High School Wall of Honor
James Franklin Schonert
Class of June, 1951
Research done by Claradell Shedd, class of 1953. PAGE IN PROGRESS
Yokosuka is America's most important naval facility in the Western Pacific, and the largest, most strategically important overseas US Naval installation in the world. The centerpiece of the Pacific Fleet forward presence mission is the Forward-Deployed Naval Forces (FDNF) in Japan.
With the onset of hostilities in Korea on June 25, 1950, Yokosuka Navy Base suddenly became very important and extremely busy. The US , although still an occupying power in Japan, turned its full efforts to the support of South Korea. The Navy Dispensary was enlarged and expanded and was commissioned a US Naval Hospital in 1950. The Naval Communications Facility, Yokosuka, was commissioned in January, 1951. In April 1951, the Ship Repair Department became a component command. It was redesignated the Ship Repair Facility. As the major naval ship repair facility in the Far East, the Yokosuka Facility assumed a vital role in maintenance and repair of the US Seventh Fleet during the Korean and Vietnam conflicts. In March, 1952, the geographical boundaries of the command of Commander Naval Forces Far East changed to exclude the Philippines, Marianas, Bonin and Volcano Islands. In December, 1952, the Headquarters were shifted from Tokyo to Yokosuka. The expanded Supply Department of Fleet Activities became the Naval Supply Depot, Yokosuka in August, 1952 and in 1960, the Naval Communications Facility was redesignated US Naval Communications Station, Japan.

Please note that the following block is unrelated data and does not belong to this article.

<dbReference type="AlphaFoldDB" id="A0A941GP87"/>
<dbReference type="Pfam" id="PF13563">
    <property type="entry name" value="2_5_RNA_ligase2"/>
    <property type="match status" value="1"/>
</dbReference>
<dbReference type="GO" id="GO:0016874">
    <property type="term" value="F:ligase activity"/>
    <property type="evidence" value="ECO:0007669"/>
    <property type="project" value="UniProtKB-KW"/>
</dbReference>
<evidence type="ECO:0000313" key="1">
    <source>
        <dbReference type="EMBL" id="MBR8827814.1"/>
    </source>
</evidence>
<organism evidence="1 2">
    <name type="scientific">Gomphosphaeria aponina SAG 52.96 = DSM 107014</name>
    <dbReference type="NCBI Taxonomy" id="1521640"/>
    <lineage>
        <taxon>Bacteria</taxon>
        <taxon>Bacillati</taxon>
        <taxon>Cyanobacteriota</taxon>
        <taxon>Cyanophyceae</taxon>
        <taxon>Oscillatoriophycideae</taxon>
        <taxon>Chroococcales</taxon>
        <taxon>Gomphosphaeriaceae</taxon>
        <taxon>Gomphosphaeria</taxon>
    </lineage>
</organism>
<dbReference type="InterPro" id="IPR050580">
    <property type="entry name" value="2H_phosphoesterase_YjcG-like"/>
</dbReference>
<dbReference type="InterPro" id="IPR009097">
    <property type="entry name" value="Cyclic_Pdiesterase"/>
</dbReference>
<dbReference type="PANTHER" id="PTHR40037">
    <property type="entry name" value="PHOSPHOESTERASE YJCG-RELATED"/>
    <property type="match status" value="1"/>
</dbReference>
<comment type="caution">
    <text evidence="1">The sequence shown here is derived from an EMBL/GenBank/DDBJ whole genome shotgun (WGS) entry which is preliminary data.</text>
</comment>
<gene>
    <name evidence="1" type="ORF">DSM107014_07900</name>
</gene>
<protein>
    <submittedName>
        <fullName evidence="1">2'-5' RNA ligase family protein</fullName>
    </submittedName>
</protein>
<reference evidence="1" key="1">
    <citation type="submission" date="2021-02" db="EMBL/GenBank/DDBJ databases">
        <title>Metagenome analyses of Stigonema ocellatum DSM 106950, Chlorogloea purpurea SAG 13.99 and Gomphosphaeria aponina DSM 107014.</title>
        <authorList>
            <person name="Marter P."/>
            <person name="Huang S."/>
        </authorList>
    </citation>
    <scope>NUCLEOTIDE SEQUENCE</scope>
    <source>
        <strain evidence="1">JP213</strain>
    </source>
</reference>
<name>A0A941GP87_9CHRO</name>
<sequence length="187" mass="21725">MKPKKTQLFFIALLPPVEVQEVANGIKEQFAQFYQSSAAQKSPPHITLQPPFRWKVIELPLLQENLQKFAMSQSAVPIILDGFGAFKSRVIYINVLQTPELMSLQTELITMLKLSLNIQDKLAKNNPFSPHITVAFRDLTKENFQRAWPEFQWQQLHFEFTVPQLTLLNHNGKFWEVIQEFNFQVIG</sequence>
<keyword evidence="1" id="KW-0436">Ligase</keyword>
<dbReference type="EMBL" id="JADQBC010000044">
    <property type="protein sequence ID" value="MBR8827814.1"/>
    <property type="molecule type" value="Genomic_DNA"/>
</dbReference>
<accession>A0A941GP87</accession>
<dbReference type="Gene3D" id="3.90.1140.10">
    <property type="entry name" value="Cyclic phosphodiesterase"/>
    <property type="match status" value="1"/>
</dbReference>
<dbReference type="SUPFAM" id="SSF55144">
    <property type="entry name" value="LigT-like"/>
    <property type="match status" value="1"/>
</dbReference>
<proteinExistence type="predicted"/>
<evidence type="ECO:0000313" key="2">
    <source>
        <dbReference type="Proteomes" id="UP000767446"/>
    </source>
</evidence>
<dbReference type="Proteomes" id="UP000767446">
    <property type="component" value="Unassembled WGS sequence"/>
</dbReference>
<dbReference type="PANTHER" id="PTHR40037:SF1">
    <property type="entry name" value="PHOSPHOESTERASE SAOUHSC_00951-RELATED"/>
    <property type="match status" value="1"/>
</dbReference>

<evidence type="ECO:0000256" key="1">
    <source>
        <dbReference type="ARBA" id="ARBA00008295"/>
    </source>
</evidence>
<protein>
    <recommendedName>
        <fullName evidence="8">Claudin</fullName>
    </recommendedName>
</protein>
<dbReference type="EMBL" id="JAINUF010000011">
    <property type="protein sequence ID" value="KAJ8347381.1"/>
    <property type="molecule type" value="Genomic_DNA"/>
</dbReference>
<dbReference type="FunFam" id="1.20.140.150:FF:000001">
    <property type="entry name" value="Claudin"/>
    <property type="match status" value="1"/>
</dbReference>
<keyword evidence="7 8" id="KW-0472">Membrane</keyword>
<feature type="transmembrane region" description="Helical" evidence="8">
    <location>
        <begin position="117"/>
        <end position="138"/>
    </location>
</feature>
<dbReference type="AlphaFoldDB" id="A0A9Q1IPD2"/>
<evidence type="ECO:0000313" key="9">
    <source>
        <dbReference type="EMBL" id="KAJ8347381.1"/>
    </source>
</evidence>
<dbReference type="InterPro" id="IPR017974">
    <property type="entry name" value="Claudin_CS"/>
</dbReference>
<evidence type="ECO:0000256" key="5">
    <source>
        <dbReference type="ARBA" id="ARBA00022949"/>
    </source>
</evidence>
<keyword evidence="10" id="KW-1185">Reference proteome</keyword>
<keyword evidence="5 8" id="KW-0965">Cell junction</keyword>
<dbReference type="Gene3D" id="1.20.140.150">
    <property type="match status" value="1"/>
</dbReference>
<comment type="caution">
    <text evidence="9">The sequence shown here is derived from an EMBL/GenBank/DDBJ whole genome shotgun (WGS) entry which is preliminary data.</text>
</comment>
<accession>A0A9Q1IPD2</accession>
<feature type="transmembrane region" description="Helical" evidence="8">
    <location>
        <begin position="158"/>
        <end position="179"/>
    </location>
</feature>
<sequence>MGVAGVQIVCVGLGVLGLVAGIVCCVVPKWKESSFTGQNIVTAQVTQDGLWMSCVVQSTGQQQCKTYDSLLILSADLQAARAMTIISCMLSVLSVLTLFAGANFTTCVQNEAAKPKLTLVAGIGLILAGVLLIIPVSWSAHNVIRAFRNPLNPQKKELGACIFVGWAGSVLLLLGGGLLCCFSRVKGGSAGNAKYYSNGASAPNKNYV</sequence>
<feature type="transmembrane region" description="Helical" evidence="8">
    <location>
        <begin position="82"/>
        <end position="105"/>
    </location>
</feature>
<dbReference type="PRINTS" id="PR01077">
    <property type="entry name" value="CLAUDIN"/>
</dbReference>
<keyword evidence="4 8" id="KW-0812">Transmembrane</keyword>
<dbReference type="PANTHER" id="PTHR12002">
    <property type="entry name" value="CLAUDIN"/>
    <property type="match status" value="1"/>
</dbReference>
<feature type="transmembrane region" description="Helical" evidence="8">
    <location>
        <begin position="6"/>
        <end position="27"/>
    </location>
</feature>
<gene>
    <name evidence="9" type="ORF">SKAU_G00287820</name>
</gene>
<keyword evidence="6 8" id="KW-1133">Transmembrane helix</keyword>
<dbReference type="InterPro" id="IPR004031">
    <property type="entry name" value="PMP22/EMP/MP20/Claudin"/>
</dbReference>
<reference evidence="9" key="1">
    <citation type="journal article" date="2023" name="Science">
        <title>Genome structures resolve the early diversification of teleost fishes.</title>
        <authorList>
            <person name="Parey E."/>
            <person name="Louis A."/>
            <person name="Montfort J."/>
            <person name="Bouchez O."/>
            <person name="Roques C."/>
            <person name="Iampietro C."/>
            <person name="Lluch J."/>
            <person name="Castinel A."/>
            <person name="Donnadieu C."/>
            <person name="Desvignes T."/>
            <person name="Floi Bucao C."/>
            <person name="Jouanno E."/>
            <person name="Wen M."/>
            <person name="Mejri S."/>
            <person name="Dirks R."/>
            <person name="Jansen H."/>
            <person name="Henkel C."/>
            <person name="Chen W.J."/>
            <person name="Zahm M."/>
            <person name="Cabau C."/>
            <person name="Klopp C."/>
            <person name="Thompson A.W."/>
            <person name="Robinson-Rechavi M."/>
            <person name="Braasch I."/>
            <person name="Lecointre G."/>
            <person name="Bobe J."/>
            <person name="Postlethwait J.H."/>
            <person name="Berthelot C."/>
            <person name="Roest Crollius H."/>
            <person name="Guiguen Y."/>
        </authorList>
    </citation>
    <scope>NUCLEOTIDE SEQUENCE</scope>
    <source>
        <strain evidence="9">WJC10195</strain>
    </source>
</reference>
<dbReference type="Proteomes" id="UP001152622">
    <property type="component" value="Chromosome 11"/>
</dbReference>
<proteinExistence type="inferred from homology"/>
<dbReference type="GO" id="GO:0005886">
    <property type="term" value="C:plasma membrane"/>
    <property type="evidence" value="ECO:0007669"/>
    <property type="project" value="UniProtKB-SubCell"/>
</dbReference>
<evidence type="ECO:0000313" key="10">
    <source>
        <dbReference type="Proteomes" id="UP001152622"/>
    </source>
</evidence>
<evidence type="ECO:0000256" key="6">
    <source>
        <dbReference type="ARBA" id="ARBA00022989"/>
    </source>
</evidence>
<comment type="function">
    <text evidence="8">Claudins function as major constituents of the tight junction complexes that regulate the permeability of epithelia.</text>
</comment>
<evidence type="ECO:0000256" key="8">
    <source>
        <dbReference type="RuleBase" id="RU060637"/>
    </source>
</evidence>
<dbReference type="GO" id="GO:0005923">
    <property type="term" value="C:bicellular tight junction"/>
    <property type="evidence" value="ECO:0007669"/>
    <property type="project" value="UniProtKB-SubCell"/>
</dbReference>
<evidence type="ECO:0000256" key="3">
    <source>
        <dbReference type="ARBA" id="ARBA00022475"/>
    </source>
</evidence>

**USS BonHomme Richard (CVA-31)
USS Bon Homme Richard (CV/CVA-31) was one of 24 Essex-class aircraft carriers completed during or shortly after World War II for the United States Navy. She was the second US Navy ship to bear the name, being named for John Paul Jones's famous Revolutionary War frigate. Jones had named that ship, usually rendered in more correct French as Bonhomme Richard, to honor Benjamin Franklin, the American Commissioner at Paris, whose Poor Richard's Almanac had been published in France under the title Les Maximes du Bonhomme Richard.
The outbreak of the Korean War in late June 1950 called Bon Homme Richard back to active duty. She recommissioned in January 1951 and deployed to the Western Pacific that May, launching her planes against enemy targets in Korea until the deployment ended late in the year. A second combat tour followed in May-December 1952, highlighted by large-scale joint service air attacks on the Sui-ho Dam and Pyongyang, during which she was redesignated CVA-31. The carrier decommissioned in May 1953 to undergo a major conversion to equip her to operate high-performance jet aircraft.
****USS Boxer (CV-21)
USS Boxer (CV/CVA/CVS-21, LPH-4) was one of 24 Essex-class aircraft carriers built during World War II for the United States Navy. She was the fifth US Navy ship to bear the name, and was named for a British ship captured by the Americans during the War of 1812. Boxer was commissioned in April 1945, too late to serve in World War II, but saw extensive service in the Korean War, for which she received eight battle stars. She was reclassified in the early 1950s as an attack carrier (CVA), then to an antisubmarine carrier (CVS), and finally to an amphibious assault ship (LPH), carrying helicopters and marines. Unlike most of her sister ships, she received no major modernization, and thus throughout her career retained the classic appearance of a World War II Essex-class aircraft carrier ship. As an LPH she served the Atlantic/Caribbean and in the Pacific, sometimes serving as an aircraft transport. She was the prime recovery vessel for the early Apollo AS-201 mission, and would have been the prime recovery vessel for Gemini 8, had the spacecraft not made an emergency landing in the Pacific instead.
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|Music: "Anchors Aweigh" by the U.S Navy Band
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